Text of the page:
Our current Education beneficiary, Uganda Humanist Schools Trust, is raising funds to purchase a new school building for students in drought-stricken Kamuli, Uganda. This is a perfect opportunity for humanist organizations to come together in support of secular education.
The Mustard Seed School is of one of three rural secondary schools in Uganda that are supported by the Uganda Humanist Schools Trust. The school exists as a result of the remarkable commitment of Moses Kamya, a local Humanist and trained teacher who began by tutoring a small group of students in a temporary building. In 2005 he wrote to Caspar Melville, editor of the New Humanist and CEO of the Rationalist Association, to ask for help to establish a Humanist school. Caspar mounted a successful appeal, and the money raised enabled Moses to construct the first classroom on a small plot of land at the edge of the village of Busota, near the regional market town of Kamuli.
This year the area around Kamuli has been hit by the East African drought. The cost of water in the area has risen eight-fold over the past year, and there are long lines as people wait to fill their water carriers. Yields of corn, the staple foodstuff, are at an all-time low, and income from cash crops is down. The consequence for the school is that families are struggling to pay even the very low fees charged by the school. Our ongoing assistance is thus vital.
Uganda Humanist Schools Trust is a small charity, but we have accepted the challenge of refurbishing the very basic classrooms and providing new facilities so the Mustard Seed School can achieve the essential improvements demanded by local education inspectors.
As a result of help from readers of the New Humanist and, in the past two years, from the Uganda Humanist Schools Trust, the school’s facilities have been extended, and educational standards have been improved by the provision of books, computers, science materials, and money to improve staffing (see the Mustard Seed Reports on our website). Notable improvements include a link to the local electricity supply and the sinking of a bore hole for fresh water on-site. However, despite these efforts, the school still falls short of the required standards. A major constraint, apart from money, is that the original school site has little free space for additional buildings.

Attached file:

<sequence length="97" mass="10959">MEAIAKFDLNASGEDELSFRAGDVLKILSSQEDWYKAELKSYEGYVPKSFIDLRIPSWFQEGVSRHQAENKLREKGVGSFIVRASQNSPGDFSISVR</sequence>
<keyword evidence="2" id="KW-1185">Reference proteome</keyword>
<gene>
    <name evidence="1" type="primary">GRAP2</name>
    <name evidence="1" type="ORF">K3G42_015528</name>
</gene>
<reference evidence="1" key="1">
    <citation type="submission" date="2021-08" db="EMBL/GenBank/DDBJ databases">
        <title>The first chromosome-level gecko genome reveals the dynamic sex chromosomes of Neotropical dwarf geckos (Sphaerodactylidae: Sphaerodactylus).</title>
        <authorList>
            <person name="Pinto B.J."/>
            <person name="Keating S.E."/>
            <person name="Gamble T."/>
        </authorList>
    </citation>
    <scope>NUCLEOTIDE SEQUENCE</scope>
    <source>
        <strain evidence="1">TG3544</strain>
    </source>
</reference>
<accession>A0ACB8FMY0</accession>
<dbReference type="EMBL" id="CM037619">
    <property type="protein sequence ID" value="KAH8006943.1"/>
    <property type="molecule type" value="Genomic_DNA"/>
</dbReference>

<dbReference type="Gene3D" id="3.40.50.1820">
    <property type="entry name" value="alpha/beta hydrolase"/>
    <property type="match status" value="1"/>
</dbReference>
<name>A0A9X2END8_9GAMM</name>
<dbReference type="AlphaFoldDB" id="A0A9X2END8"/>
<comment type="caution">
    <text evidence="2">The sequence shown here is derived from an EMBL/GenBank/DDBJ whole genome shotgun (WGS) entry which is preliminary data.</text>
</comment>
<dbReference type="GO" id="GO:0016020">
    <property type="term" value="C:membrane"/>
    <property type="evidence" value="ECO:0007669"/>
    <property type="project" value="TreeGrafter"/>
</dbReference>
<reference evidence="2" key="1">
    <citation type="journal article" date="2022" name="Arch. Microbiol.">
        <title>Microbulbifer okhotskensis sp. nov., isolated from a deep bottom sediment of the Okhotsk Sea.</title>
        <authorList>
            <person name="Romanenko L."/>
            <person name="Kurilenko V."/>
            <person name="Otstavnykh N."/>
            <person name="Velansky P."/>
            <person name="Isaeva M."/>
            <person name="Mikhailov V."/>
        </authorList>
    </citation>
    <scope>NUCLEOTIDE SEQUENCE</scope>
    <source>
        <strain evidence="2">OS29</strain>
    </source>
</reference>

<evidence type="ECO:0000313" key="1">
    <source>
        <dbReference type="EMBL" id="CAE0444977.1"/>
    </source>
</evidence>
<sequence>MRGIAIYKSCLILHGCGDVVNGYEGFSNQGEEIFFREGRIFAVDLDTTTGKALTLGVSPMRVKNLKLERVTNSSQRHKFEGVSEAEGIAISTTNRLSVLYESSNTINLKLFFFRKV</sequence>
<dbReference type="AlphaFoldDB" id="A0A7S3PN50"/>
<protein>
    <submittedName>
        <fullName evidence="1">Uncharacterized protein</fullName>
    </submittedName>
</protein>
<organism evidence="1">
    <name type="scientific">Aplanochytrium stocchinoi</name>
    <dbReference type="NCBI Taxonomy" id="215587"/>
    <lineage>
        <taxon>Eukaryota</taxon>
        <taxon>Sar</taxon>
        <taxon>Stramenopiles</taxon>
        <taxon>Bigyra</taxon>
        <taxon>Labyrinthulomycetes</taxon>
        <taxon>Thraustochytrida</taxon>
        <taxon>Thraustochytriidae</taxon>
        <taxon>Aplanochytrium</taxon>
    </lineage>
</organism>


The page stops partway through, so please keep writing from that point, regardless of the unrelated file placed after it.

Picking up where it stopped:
Plans were drawn up earlier in the year for a four-classroom block but, as a new build, the cost estimate was $40,000 – more money than we could raise. However, an adjoining Moslem school has closed down and been put up for sale. There is competition for the site, but our bid of $35,000 has been accepted. Gaining this will give the Mustard Seed a large extra plot of land, with an existing brick-built four-classroom block, office, kitchen, and additional latrines.
We have paid a deposit to secure the deal and have two months to raise the rest of the money required. To date we have raised just over half, $18,000. If supporters of Foundation Beyond Belief could join with us and other Humanist organizations, then we will be able to complete the purchase and secure the future development of the Mustard Seed School. This will allow the school to provide liberal secular education for generations of schoolchildren in this impoverished area of Uganda where, in the absence of the school, families have to rely on alternative schools that segregate children by religion.
CEO, Uganda Humanist Schools Trust